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Epilepsy Behav. 2006 Nov;9(3):386-93.

Living Well II: a review of progress since 2003.

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  • 1Distinguished Professor, Indiana University School of Nursing, Indianapolis, Indiana, USA.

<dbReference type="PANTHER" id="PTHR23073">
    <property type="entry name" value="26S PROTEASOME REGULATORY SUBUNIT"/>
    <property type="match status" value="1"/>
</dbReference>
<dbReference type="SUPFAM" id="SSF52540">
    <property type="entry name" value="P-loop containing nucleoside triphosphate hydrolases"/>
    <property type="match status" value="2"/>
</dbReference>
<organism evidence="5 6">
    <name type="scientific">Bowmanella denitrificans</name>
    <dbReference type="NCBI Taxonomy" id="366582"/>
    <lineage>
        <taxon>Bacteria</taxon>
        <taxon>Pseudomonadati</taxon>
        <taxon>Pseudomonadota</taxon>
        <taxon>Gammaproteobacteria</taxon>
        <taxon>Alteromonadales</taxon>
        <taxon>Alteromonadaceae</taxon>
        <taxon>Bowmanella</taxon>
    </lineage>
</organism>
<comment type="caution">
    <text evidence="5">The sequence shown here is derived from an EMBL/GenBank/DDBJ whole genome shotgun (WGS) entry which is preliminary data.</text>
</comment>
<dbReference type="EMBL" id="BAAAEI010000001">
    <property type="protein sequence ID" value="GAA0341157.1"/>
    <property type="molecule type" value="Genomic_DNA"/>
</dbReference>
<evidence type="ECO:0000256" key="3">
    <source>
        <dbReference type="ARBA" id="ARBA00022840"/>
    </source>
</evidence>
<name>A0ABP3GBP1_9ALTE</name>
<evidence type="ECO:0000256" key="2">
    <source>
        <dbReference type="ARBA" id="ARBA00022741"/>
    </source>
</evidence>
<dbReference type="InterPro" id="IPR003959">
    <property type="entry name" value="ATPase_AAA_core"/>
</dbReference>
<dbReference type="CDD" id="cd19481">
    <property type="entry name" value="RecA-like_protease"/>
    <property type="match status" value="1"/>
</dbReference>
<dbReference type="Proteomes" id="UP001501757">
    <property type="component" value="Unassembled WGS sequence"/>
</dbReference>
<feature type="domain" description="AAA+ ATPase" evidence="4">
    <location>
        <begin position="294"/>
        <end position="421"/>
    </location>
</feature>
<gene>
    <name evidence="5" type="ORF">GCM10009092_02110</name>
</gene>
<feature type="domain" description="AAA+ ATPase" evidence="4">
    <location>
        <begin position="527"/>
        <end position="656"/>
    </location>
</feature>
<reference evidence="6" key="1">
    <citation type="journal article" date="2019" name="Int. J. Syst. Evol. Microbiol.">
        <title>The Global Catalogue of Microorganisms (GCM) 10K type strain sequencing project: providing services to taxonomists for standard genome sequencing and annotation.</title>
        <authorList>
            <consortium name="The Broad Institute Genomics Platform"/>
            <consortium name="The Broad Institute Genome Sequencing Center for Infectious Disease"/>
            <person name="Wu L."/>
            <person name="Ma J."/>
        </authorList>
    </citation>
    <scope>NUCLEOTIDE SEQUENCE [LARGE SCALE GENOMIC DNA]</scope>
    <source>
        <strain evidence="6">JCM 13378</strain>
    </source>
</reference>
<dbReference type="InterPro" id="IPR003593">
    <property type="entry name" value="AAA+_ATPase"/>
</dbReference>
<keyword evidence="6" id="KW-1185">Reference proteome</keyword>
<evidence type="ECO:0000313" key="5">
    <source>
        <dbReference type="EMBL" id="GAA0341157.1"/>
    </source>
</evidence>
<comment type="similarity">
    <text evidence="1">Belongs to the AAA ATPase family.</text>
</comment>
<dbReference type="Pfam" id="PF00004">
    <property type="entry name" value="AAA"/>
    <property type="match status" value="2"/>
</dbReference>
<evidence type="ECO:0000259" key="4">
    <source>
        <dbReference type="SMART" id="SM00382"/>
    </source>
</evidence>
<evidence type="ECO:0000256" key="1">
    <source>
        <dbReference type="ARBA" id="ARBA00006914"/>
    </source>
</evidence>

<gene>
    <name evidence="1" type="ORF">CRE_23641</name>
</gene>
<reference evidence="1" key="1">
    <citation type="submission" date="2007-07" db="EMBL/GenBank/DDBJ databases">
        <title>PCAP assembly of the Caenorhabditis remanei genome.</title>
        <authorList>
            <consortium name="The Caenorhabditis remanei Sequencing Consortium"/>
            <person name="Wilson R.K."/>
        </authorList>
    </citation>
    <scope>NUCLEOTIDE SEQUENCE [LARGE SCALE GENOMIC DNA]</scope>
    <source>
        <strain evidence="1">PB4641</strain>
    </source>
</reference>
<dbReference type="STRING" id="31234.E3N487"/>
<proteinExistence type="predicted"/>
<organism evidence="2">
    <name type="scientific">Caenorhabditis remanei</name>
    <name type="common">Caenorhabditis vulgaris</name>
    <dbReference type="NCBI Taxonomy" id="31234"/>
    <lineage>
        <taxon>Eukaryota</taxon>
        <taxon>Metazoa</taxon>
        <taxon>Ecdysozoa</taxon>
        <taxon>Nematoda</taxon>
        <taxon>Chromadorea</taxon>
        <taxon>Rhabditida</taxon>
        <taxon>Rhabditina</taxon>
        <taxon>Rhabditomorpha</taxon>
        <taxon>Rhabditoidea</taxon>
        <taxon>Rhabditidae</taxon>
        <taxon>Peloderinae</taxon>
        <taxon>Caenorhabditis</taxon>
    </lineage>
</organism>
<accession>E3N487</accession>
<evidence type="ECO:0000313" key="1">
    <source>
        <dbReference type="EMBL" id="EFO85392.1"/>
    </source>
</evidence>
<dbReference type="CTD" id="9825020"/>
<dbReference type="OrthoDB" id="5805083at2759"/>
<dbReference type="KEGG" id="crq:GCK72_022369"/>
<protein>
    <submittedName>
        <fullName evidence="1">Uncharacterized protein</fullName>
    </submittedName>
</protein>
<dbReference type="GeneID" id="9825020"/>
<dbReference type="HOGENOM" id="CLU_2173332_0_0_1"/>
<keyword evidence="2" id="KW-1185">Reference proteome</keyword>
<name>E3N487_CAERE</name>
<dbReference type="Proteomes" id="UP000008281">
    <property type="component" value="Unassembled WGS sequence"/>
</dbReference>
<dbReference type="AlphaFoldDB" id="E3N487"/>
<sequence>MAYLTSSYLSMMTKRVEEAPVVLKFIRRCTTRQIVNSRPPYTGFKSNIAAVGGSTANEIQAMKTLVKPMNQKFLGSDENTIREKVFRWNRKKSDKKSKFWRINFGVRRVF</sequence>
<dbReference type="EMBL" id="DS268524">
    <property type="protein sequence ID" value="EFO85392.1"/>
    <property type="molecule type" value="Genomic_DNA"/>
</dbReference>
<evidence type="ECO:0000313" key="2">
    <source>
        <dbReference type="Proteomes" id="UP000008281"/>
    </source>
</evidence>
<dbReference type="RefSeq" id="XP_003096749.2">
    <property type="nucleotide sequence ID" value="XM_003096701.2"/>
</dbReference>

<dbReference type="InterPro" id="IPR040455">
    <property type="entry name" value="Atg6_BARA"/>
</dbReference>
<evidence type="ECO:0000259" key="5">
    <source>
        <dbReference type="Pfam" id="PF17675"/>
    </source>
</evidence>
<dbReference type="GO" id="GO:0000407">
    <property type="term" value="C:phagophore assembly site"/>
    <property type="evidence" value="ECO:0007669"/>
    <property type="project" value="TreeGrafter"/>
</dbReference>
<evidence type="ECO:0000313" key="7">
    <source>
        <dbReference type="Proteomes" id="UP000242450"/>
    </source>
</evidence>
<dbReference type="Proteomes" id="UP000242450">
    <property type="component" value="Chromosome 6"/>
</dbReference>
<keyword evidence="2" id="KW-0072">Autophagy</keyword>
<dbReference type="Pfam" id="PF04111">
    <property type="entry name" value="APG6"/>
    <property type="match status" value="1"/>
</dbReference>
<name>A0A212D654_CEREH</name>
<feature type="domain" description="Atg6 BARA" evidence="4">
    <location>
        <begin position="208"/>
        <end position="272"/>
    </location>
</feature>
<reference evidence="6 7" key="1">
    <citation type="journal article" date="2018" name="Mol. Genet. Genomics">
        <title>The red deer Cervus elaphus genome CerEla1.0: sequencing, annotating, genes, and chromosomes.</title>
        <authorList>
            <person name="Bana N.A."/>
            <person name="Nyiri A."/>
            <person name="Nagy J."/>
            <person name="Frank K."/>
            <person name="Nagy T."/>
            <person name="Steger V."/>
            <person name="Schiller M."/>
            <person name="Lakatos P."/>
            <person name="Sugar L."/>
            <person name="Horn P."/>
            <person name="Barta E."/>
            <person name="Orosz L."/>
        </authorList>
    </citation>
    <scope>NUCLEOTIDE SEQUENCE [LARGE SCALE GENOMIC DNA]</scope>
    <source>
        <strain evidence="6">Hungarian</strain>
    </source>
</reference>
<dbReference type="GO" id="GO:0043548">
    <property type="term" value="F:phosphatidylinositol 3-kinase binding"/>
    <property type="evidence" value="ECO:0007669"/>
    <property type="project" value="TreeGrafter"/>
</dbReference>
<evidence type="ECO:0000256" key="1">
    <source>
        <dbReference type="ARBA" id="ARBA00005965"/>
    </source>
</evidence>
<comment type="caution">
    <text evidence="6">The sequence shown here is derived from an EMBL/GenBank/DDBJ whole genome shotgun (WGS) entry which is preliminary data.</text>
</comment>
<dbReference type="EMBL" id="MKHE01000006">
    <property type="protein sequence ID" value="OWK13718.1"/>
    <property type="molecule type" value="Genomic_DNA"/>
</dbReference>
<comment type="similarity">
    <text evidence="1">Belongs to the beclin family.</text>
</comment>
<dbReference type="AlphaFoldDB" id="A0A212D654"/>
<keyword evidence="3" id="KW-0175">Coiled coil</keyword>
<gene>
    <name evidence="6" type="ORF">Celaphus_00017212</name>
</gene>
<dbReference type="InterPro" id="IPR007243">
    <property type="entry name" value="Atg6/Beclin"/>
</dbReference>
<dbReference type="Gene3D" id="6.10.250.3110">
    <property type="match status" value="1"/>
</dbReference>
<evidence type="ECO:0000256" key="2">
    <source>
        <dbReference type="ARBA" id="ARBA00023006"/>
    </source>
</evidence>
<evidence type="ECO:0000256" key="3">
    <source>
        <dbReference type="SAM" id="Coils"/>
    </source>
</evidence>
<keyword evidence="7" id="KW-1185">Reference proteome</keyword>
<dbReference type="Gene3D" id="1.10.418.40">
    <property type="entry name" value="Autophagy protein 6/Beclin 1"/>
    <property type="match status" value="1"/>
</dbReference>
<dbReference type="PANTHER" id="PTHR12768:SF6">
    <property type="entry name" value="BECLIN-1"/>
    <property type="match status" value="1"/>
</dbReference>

Epilepsy as an issue for the public health community has a relatively short history in the United States. Not since the 1970s, when Congress established the Commission for the Control of Epilepsy and Its Consequences and the publication of its formal report, "Plan for Nationwide Action on Epilepsy," has significant attention been paid to the public health implications of epilepsy. In fact, until the U.S. Congress established a small epilepsy program at the Centers for Disease Control and Prevention (CDC) 12 years ago, the condition was practically invisible at all levels of organized public health. Since then, two major conferences, and the recommendations arising from them, have generated a substantially increased level of activity in research, surveillance, and the production and distribution of public education materials, as well as a national initiative to improve access to care and to prevent epilepsy's negative social impact. Even at the state level, long devoid of any attention to epilepsy in public health planning or provision of services, things are beginning to change, and new demonstration programs designed to identify and serve vulnerable populations with epilepsy are underway. This review highlights these activities, reflects a new and heightened level of attention to epilepsy, and speculates on what may lie ahead in the ongoing effort to give epilepsy greater visibility and higher priority in the public health arena.

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